Studios also used hits as a way of enticing theater owners to commit to annual contracts. In theory, New York, Chicago and Los Angeles would get the biggest movies first. In reality, because big hits were allowed to run as long as first run theaters wanted them, it was virtually impossible to arrange the simultaneous release, on any scale, of a new feature. The long runs were permitted in part because of the grosses that could be achieved and in part because the amount of money taken in first run was the measure by which rental rates were set for further down the line.
A movie that ran for months at top prices (“a $2 hit”) in New York would attract higher rental prices in smaller cities than one lasting a week or two. Some runs were exceptional: The Big Parade (1925) and Ben-Hur: A Tale of Christ (1925) ran on Broadway for a year, Mare Nostrum (1926) and The Scarlet Letter (1926) for seven months, The Merry Widow (1925) for six months and La Boheme (1926) for four months.
Even had studios desired it, length of run, dictated by different exhibitor circumstances and public reaction in various cities, conspired to make simultaneous first run openings well nigh impossible. Fifteen cities constituted the peak of movie first run box office in 1926: Baltimore, Boston, Buffalo, Chicago, Kansas City, Los Angeles, Milwaukee, Minneapolis, New Orleans, New York, Philadelphia, Portland, Providence, San Francisco and Washington.
But it proved impossible throughout that year for a single picture to complete a run in all of these cities. The Big Parade opened in New York, Los Angeles and Washington on the same day, January 2, but in no other city in this list that year, its simultaneous opening therefore limited to just 20 per cent of first run in these major cities. Ben Hur also opened on January 2 in New York but did not reach Philadelphia, its only other port of call that year, until June. Aloma of the Seven Seas managed 80 per cent penetration, but it was a lengthy enterprise, beginning on May 22 in New York and ending on November 20 in Washington. The Sea Beast opened in only six cities within a four-month period.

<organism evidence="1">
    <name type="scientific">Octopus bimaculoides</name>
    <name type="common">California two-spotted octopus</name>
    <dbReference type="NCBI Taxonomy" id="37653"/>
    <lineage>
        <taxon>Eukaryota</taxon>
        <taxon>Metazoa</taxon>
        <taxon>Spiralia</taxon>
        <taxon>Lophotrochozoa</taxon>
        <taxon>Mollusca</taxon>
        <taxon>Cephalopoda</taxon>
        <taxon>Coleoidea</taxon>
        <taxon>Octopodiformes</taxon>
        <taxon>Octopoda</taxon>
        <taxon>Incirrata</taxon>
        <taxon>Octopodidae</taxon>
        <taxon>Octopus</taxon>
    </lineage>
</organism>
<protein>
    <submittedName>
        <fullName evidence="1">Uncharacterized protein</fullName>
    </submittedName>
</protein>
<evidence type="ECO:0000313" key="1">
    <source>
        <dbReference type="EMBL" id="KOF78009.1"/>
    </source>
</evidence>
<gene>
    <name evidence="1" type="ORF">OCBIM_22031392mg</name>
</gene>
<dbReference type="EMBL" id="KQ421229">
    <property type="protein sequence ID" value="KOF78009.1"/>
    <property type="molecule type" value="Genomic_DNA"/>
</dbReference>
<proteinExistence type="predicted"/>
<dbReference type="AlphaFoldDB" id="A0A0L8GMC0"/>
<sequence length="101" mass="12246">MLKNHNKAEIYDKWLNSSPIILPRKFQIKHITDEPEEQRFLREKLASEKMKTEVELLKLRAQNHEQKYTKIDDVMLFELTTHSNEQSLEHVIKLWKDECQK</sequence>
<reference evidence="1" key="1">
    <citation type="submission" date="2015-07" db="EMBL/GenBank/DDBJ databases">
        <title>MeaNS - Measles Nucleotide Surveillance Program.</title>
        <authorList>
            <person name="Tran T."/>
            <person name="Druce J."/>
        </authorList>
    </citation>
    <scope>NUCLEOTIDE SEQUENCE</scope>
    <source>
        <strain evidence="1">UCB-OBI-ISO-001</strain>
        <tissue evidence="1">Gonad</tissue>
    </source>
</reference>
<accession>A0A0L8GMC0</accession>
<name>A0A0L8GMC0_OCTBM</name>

So it was entirely feasible that, following the combined restraints imposed by both exhibitors and studios, The Jazz Singer may have taken as long as any of these features to traverse the country and still, within year of its premiere, not been seen in all the major cities. In the first few post-premiere months, only three of the key fifteen cities showed it.
So a movie that was a sensation in New York remained a New York sensation only. There was nothing immediate, as film scholars have suggested, as regards the rest of the nation’s audiences and exhibitors.
However, Warner Brothers, using the prospect of immediate payback to entice theater owners to install sound, broke with tradition and unleashed an unprecedented release onslaught.
In so doing, the studio invented the modern wide release.
In March 1928 The Jazz Singer opened simultaneously in 235 theaters natonwide. But that was not all that was revolutionary. For a start, exhibitors had to contract to pay a percentage of the receipts, on a sliding scale from week one, rather than a flat rental. Secondly, the studio dictated the length of run, rather than the exhibitor, Warner Brothers demanding a minimum eight-week run. Thirdly, the studio expanded the initial day-and-date idea into second- and third-run bookings, triggering a series of simultaneous multiple releases in the nabes. After first runs were completed, large numbers of nabes took part in wider day-dating programs, in Philadelphia, for example, after twelve weeks in first run, twenty other houses throughout the city lined up for simultaneous wide release, a situation repeated across the country. Fourthly, those theaters way down the release chain that normally played a split week had to commit to a full weeks.